U.S. Department of Energy Awards Picasolar $800,000 to Increase Efficiency of Solar Cells
Douglas Hutchings (center), CEO of Picasolar Inc., explains the start-up company's technology to Arkansas Gov. Mike Beebe after Picasolar's sister company received a SunShot Incubator Award. Hameed Naseem, a professor of electrical engineering, is on the left.
FAYETTEVILLE, Ark. – The U.S. Department of Energy has awarded a SunShot Tier 1 Incubator Award to Picasolar Inc., a start-up company affiliated with the University of Arkansas and founded by a graduate of the university.
The $800,000 award through the U.S. Department of Energy SunShot Initiative will be matched with $200,000 from Picasolar, bringing the one-year project to $1 million. The award is the result of the company’s patent-pending process to increase the efficiency of solar cells and could ultimately lead to new high-tech manufacturing jobs in Northwest Arkansas.
Douglas Hutchings, Picasolar’s chief executive officer, said the SunShot awards are the most prestigious and competitive grants a solar start-up company can receive.
“We are very pleased to receive the continuation of funding from the SunShot Incubator Program,” Hutchings said. “The goal of the U.S. Department of Energy SunShot Initiative is to get solar energy to 6 cents per kilowatt hour by 2020 and in doing so making solar one of the most cost-effective forms of electricity generation on the planet. It is exciting to think that a technology invented in Fayetteville by U of A graduates can play a big role in this process.”
Picasolar’s grant was one of 20 to small businesses nationwide totaling more than $14 million that were announced on Wednesday, Oct. 22, by Energy Department Secretary Ernest Moniz.
“As U.S. solar installation increases and the cost of solar electricity continues to decline, solar energy is becoming an increasingly affordable clean energy option for more American families and businesses,” Moniz said. “The projects announced today will help the U.S. solar energy industry continue to grow, ensuring America can capitalize on its vast renewable energy sources, cut carbon pollution, and continue to lead in the world in clean energy innovation.”
One year ago, Silicon Solar Solutions, Picasolar’s sister company, received $500,000 for a SunShot Tier 0 Incubator Award, which is targeted for early-stage assistance to help startup companies commercialize their inventions while encouraging private sector investment. The new award is intended to accelerate the transition of early stage functional prototypes to manufacturing and commercially relevant prototype made in the lab.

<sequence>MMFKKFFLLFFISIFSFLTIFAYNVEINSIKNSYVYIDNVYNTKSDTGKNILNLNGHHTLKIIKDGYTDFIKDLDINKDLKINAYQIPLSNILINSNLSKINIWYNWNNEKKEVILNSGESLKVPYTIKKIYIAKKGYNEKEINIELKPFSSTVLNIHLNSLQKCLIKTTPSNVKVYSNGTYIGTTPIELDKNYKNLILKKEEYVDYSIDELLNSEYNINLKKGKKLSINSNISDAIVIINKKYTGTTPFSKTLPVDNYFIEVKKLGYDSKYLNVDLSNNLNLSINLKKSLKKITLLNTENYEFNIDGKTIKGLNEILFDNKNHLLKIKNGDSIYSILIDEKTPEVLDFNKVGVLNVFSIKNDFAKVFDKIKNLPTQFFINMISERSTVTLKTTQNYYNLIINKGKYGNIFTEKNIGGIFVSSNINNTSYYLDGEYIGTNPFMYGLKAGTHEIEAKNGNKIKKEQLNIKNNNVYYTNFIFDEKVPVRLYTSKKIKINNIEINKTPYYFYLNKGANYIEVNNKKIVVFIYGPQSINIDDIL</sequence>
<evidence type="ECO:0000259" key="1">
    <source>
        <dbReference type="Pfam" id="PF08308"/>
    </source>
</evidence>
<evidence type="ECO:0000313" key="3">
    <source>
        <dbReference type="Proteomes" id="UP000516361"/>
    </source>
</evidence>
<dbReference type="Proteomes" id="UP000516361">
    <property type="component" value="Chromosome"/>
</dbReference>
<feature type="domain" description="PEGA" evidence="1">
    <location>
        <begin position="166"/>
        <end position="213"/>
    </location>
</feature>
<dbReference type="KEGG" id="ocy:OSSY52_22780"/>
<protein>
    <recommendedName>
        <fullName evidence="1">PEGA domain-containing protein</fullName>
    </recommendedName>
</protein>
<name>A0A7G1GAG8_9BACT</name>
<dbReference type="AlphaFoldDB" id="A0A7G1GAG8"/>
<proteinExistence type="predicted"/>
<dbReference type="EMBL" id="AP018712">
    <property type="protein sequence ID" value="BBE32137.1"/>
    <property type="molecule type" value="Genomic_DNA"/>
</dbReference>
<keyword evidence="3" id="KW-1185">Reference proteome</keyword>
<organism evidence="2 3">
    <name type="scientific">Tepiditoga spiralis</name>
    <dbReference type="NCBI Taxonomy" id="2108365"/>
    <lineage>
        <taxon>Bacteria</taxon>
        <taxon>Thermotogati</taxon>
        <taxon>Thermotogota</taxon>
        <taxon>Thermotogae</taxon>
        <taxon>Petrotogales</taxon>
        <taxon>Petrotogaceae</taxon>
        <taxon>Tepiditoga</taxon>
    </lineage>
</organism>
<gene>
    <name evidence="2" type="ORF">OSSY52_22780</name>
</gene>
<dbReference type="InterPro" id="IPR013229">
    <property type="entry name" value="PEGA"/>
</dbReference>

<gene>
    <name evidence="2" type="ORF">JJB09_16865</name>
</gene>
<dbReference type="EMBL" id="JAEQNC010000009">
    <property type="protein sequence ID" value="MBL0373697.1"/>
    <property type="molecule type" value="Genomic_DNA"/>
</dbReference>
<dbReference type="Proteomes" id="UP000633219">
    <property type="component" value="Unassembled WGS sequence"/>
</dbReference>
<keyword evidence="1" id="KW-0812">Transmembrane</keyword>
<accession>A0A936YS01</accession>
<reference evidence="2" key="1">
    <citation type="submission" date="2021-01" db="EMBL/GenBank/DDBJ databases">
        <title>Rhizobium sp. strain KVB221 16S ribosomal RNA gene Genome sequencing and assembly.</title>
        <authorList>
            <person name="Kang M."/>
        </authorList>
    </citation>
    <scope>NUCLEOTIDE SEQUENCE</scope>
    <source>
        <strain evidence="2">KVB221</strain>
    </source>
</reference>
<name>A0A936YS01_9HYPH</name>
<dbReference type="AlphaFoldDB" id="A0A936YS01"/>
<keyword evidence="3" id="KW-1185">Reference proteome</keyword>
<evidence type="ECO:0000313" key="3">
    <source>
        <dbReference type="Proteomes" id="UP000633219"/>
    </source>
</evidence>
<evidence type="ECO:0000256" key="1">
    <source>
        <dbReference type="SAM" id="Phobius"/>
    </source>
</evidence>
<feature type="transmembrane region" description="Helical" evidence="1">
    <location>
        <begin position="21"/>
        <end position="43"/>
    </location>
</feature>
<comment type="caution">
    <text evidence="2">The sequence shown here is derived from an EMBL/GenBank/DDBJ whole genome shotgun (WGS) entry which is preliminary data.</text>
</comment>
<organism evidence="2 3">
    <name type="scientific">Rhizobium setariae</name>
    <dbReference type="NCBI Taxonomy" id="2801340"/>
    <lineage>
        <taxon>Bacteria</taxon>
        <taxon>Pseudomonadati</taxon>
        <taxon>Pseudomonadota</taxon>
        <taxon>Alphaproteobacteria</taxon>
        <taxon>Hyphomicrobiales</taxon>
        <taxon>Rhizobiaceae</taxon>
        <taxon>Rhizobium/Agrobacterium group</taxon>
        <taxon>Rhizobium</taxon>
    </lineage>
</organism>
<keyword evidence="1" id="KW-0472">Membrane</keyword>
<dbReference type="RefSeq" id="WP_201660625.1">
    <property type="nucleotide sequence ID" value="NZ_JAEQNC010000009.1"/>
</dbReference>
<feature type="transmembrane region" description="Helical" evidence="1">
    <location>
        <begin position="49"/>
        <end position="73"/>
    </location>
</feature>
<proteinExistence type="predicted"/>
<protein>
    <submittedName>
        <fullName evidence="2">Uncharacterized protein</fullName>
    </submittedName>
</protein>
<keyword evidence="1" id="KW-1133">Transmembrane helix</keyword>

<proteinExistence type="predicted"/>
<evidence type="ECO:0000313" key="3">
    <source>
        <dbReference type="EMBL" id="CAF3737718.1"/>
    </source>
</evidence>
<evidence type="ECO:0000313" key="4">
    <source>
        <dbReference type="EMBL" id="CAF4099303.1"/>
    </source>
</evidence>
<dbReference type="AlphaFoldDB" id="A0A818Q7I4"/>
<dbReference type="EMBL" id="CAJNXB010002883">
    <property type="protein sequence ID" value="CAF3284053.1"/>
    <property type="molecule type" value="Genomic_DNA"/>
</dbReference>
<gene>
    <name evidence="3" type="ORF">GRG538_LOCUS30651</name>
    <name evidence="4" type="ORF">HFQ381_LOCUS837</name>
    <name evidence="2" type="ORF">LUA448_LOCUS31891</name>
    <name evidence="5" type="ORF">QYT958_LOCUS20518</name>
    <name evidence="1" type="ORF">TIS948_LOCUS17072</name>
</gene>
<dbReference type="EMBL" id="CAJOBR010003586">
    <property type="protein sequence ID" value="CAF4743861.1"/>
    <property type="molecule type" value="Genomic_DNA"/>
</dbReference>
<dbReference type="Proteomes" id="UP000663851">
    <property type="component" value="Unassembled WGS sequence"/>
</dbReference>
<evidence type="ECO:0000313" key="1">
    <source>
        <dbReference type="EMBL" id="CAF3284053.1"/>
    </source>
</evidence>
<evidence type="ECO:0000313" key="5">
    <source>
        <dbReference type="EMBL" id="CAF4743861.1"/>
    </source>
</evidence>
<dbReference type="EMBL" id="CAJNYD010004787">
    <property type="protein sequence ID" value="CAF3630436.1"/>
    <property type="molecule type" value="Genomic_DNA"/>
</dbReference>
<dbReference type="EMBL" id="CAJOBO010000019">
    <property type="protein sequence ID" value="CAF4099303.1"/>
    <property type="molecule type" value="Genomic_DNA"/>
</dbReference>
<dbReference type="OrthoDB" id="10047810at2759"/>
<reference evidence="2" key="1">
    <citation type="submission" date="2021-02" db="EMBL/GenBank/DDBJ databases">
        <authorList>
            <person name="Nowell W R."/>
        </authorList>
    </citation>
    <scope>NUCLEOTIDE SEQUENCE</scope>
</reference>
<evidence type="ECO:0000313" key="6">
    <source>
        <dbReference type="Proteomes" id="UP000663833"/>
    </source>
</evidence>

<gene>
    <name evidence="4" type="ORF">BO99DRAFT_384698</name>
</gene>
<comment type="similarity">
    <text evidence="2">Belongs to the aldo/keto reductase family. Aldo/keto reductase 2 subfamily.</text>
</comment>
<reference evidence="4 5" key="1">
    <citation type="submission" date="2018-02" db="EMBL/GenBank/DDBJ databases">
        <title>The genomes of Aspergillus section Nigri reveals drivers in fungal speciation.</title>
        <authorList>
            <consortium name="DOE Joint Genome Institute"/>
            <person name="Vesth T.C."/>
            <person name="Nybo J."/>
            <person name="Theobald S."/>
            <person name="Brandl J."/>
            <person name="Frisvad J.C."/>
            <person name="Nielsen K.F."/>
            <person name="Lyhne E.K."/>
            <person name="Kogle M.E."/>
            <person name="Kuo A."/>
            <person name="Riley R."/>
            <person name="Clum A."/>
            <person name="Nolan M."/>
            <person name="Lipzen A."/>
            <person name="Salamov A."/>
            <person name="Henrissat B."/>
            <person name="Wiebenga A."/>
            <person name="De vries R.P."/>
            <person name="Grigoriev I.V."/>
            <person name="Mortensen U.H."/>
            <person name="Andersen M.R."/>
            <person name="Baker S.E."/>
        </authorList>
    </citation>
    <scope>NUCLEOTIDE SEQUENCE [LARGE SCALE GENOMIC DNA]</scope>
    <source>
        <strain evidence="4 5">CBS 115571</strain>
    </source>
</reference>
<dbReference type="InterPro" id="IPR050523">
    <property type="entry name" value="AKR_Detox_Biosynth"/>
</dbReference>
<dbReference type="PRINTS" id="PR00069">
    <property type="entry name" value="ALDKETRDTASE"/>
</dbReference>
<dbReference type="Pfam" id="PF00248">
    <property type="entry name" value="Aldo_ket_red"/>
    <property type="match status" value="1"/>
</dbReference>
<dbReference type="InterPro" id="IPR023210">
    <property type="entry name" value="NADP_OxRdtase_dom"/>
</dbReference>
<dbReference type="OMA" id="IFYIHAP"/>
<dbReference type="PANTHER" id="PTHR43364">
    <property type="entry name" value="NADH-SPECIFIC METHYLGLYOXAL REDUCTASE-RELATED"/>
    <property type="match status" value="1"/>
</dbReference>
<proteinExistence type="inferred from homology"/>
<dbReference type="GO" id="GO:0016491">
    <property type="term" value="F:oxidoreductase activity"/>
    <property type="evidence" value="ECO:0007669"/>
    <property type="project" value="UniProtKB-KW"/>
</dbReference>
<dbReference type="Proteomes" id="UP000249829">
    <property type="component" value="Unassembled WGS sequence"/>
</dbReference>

Both Picasolar and Silicon Solar Solutions are Genesis Technology Incubator clients at the Arkansas Research and Technology Park. Picasolar will continue to work with its research partners at the Georgia Institute of Technology and Roth & Rau, a German solar energy company, and has added China-based Yingli Solar, the world’s largest manufacturer of solar panels, as a partner on the new award.
“The SunShot program is phenomenal,” Hutchings said. “In addition to the financial support, we get to work with world-class scientists at Department of Energy national labs for third-party validation and technical expertise. This award is a huge milestone for Picasolar.”
Hutchings founded Silicon Solar Solutions in 2008 while a graduate student at the University of Arkansas. In January 2013, the company submitted an application for a full patent on a self-aligned hydrogenated selective emitter for N-type solar cells. The emitter, invented by Seth Shumate, a doctoral candidate at the U of A and chief technology officer for Picasolar, could improve the efficiency of solar cells by 15 percent and could save an average-sized solar panel manufacturer $120 million annually, making the panels, and solar energy, more affordable for consumers, Hutchings said.
If successful, the emitter represents the single largest technology leap in solar power in 40 years, according to Hutchings.
Hutchings earned a doctorate in microelectronics-photonics at the University of Arkansas in 2010. Shumate is a doctoral candidate in the microelectronics-photonics program, offered by the College of Engineering and J. William Fulbright College of Arts and Sciences.
University of Arkansas
The University of Arkansas provides an internationally competitive education for undergraduate and graduate students in a wide spectrum of disciplines; contributes new knowledge, economic development, basic and applied research and creative activity; and provides service to academic and professional disciplines and to society in general, all aimed at fulfilling its public land-grant mission to serve Arkansas and beyond as a partner, resource and catalyst. The Carnegie Foundation classifies the University of Arkansas among only 2 percent of universities in America that have the highest level of research.
The U.S. Department of Energy SunShot Initiative is a collaborative national effort that aggressively drives innovation to make solar energy fully cost-competitive with traditional energy sources before the end of the decade. Through SunShot, the Energy Department supports efforts by private companies, universities, and national laboratories to drive down the cost of solar electricity to $0.06 per kilowatt-hour.
Douglas Hutchings, chief executive officer
Chris Branam, research communications writer/editor
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